Deliveroo is poised to swerve around doubters in the City and roar towards a blowout float this week, despite mounting concerns about its use of gig-economy workers. (The Times £)

Britain’s leading technology investor and a huge backer of takeaway delivery platforms has said that he will not be investing in Deliveroo, the company floating in London this week with an £8 billion valuation. (The Times £)

One might ask why they are singling out Deliveroo while investing in other companies engaging in questionable behaviour, questions Ruth Sutherland in The Mail. “My suspicion, though, is that the ethics of the gig economy are a proxy for other, less lofty reasons to steer clear of the float. Fund managers may have qualms on moral grounds that Deliveroo’s business model is exploitative of workers – but they will definitely be aware of the financial risks.” (The Daily Mail)

In speaking out against this float, the City establishment is not just fretting about the valuation or the model. It is waving two fingers at Sunak — and not in the peace sign suggested by Deliveroo’s kangaroo logo. (The Times £)

CEO William Shu clings to the notion that its riders prize its flexible terms, but Deliveroo is unappetising substitute for anyone laid off by BHS or John Lewis who needs to pay the rent. Deliveroo is likely to race out of the stock market gates. But any company that does not offer its workforce fair terms exists on borrowed time. The law will catch up eventually with these gig economy mercenaries. (The Times £)

Customers of Deliveroo seeking a slice of the company’s blockbuster float are set to receive larger portions of shares if they have ordered regularly through the Deliveroo app. (The Times £)

Asda has begun a discounting push and overhaul of its product ranges as the billionaire Issa brothers put their stamp on Britain’s number three supermarket. (The Telegraph)

Asda’s equal pay row risks opening the aisles to more claims – Supreme Court victory for shop floor workers is the first step in a legal battle that could leave retailers with £8bn black hole (The Telegraph). Thousands of women who work at Asda are celebrating after victory in a long-running equal pay lawsuit against the supermarket (The Daily Mail). Asda shop workers have won the latest key stage in their fight for equal pay in a ruling that could lead to a £500m compensation claim (The Guardian). More than 44,000 Asda workers have won the latest leg of their equal pay claim with bosses through a Supreme Court ruling, paving the way for a legal battle that could last years (Sky News).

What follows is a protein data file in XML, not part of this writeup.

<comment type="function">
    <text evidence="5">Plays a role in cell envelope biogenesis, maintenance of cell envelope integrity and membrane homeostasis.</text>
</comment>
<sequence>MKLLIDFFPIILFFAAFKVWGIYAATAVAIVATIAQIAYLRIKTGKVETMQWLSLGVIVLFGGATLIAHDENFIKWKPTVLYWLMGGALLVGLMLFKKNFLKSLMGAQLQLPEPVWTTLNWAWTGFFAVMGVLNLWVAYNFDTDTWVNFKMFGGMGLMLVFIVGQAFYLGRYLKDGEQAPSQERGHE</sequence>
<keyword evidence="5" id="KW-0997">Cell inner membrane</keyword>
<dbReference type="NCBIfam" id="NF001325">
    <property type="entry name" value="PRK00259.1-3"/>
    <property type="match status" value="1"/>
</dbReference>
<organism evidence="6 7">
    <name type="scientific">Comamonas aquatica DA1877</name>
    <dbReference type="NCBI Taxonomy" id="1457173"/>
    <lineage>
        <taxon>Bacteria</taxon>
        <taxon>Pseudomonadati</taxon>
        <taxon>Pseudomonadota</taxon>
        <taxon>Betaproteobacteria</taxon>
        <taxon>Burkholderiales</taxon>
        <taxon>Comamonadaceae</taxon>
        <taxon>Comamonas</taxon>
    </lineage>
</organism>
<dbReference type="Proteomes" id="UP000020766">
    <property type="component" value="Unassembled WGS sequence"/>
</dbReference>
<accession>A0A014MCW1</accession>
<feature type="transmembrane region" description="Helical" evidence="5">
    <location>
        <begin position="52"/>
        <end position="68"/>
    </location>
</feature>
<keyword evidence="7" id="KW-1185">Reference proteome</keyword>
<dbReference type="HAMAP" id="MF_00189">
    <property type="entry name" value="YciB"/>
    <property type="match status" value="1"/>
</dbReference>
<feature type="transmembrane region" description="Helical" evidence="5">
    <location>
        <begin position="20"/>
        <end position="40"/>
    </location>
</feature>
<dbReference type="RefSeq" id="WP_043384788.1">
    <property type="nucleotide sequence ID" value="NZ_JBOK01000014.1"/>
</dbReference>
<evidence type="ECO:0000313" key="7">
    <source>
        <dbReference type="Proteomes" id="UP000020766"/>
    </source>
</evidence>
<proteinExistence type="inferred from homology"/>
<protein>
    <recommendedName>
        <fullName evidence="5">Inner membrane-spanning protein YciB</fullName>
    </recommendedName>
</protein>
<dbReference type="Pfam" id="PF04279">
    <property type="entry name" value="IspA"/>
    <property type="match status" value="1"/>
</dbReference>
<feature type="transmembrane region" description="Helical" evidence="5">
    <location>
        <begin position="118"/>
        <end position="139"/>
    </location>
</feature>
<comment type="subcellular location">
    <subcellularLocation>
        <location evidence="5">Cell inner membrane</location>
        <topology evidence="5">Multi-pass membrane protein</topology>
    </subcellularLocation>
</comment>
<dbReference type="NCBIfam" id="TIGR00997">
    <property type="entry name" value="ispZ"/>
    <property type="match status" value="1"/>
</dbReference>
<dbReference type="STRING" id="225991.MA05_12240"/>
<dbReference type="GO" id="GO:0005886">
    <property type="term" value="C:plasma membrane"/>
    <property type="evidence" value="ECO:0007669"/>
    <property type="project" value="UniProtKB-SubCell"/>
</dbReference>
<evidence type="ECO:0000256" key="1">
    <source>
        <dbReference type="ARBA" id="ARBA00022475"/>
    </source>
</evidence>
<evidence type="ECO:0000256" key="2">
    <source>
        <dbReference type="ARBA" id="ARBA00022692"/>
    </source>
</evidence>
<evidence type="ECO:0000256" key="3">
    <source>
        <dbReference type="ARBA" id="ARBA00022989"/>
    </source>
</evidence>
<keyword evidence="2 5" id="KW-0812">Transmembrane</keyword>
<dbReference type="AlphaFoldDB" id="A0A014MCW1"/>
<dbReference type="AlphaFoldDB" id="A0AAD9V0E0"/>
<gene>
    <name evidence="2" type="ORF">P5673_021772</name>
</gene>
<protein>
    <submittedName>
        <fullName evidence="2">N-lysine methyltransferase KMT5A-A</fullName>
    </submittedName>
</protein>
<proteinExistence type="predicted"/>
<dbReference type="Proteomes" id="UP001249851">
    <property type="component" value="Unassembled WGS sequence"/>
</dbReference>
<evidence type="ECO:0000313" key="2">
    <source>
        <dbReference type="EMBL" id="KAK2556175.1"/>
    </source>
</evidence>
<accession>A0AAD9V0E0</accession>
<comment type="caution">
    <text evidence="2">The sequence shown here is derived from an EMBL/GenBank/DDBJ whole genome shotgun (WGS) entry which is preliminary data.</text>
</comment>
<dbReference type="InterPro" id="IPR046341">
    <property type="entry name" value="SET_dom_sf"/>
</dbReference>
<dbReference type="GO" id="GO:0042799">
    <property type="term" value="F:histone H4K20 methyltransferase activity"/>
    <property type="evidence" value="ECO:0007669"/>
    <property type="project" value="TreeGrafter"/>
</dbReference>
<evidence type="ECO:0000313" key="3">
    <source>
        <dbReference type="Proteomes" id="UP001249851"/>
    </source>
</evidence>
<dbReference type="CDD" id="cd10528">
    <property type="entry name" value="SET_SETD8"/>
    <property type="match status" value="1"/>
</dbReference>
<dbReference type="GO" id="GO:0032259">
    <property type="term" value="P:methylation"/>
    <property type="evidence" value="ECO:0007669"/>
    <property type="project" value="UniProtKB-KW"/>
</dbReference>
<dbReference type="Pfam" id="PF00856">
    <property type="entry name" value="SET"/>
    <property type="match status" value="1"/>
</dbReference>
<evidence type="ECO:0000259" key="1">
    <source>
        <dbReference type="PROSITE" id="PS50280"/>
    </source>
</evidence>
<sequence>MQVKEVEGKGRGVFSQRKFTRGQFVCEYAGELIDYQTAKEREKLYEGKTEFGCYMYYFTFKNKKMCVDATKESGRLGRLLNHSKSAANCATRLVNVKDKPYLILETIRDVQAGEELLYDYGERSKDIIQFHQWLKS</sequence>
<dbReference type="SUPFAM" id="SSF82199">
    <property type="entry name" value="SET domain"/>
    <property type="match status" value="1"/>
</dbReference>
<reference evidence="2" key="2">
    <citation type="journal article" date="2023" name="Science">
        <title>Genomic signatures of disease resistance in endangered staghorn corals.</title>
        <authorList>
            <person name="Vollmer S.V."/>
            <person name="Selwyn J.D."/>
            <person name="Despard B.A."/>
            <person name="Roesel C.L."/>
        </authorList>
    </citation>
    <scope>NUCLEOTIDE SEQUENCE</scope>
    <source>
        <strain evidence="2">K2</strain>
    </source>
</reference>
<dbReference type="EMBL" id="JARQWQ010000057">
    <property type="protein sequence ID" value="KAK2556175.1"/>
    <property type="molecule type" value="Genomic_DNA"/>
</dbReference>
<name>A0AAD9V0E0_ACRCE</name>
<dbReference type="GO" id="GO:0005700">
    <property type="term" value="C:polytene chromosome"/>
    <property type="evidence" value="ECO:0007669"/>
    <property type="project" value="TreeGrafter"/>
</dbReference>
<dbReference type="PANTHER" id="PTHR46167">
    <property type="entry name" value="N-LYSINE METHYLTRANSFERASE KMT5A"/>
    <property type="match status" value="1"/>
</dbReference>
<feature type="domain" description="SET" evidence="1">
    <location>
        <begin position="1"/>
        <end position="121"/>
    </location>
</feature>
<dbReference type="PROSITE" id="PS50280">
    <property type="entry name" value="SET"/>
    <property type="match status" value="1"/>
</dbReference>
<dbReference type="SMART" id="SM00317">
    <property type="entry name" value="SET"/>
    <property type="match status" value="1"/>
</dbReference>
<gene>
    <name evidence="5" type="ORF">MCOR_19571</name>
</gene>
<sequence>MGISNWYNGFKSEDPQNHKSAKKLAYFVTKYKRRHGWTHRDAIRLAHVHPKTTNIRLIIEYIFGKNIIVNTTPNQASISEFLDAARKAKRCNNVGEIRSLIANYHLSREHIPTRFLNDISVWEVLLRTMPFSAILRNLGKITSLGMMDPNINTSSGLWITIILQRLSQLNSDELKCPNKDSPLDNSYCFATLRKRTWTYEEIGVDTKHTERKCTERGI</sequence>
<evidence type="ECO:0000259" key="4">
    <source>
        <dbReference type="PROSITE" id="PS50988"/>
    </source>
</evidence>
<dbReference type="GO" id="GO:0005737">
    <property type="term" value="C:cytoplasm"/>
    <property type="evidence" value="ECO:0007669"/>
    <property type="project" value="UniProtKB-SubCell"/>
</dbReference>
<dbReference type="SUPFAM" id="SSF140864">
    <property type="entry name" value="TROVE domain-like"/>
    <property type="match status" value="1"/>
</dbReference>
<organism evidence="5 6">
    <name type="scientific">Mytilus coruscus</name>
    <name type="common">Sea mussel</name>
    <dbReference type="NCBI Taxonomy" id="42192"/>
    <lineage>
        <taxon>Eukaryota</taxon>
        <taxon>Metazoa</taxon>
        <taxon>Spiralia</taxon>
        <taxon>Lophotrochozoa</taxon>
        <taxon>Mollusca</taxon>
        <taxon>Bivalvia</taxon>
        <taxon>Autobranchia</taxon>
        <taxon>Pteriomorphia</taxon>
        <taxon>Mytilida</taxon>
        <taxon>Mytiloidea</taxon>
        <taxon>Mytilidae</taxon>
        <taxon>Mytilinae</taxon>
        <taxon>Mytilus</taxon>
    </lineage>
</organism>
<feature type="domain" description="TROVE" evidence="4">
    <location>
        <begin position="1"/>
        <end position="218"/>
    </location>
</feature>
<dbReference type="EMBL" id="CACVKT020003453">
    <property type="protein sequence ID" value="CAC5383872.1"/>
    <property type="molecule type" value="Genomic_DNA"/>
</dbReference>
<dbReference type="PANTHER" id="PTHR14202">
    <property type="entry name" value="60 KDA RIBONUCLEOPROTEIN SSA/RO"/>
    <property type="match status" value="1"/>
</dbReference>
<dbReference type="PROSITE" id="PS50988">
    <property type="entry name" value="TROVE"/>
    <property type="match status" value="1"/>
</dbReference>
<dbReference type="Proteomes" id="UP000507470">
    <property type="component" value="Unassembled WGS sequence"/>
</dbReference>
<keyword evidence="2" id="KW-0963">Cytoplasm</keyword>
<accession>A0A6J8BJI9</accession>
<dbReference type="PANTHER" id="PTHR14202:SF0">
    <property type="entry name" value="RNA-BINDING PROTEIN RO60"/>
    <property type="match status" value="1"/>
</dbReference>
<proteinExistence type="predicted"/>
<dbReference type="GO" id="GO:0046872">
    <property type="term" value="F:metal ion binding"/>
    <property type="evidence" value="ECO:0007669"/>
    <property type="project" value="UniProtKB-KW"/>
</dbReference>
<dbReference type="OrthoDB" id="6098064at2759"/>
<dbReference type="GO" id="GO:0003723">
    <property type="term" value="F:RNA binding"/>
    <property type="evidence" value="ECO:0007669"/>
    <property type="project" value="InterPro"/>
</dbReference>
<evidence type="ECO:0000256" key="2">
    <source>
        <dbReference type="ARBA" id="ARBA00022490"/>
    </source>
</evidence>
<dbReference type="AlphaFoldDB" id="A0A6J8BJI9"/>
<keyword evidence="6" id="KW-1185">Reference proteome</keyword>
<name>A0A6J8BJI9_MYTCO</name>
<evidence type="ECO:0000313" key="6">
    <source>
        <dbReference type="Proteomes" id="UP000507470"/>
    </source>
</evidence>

The former chief executive of Premier Foods Gavin Darby is in talks with the private equity firm Cinven about a £1.5bn takeover bid for Valeo, the branded grocery group which owns Kettle crisps and Rowse honey. (Sky News)

All but one of the landlords that joined a legal challenge to a restructuring of Caffè Nero have dropped out of the battle, as the coffee-shop chain fights off a daring raid from the billionaire buyers of Asda. (The Times £)

The retail sector rebounded last month after suffering a sharp fall in sales at the beginning of the year (The Times £). Spending on home improvements and garden furniture in February, in preparation for the restart of outdoor socialising in England next week, helped the retail sector stage a modest comeback during the UK’s third lockdown (The Guardian).

Mary Portas has issued a plea to the Government to lift family-run stores with a ‘Shop Out to Help Out’ scheme as lockdown is lifted. The Government’s former high street tsar has joined fashion and beauty entrepreneurs Henry Holland and Charlotte Tilbury, throwing her weight behind the scheme as town centre shops prepare to reopen on April 12. (The Daily Mail)

John Lewis looks to a future away from the shop floor, writes The FT. The challenge for John Lewis and many others is not just shoring up profitability as they emerge from the pandemic, but of working out how many stores they need now that shoppers have shown an increasing willingness to transact online. (The Financial Times £)

If any more evidence about the growing popularity of home delivery services was needed, the flotation of Parsley Box has provided it. (The Daily Mail)

HelloFresh’s UK boss steps up for a battle: ‘Meal delivery is here to stay - and I’ll be taking on Deliveroo’. (The Daily Mail)

Tough new rules aimed at regulating the CBD food supplement market in the UK will come into force nationwide this week. (Sky News)

The blockage of the Suez Canal will accelerate the global shift away from just-in-time supply chains, according to the boss of the world’s largest container shipping line. (The Financial Times £)

Gym chain Virgin Active is using a controversial new tool that will allow it to push through a restructuring even if it is opposed by property owners. Landlords fear that the so-called “cram down” mechanism, permitted under Part 26a of the Companies Act, could also be used by a raft of other high street chains in their efforts to avoid repaying the estimated £6.5bn in rent that has built up during the pandemic. (The Times £)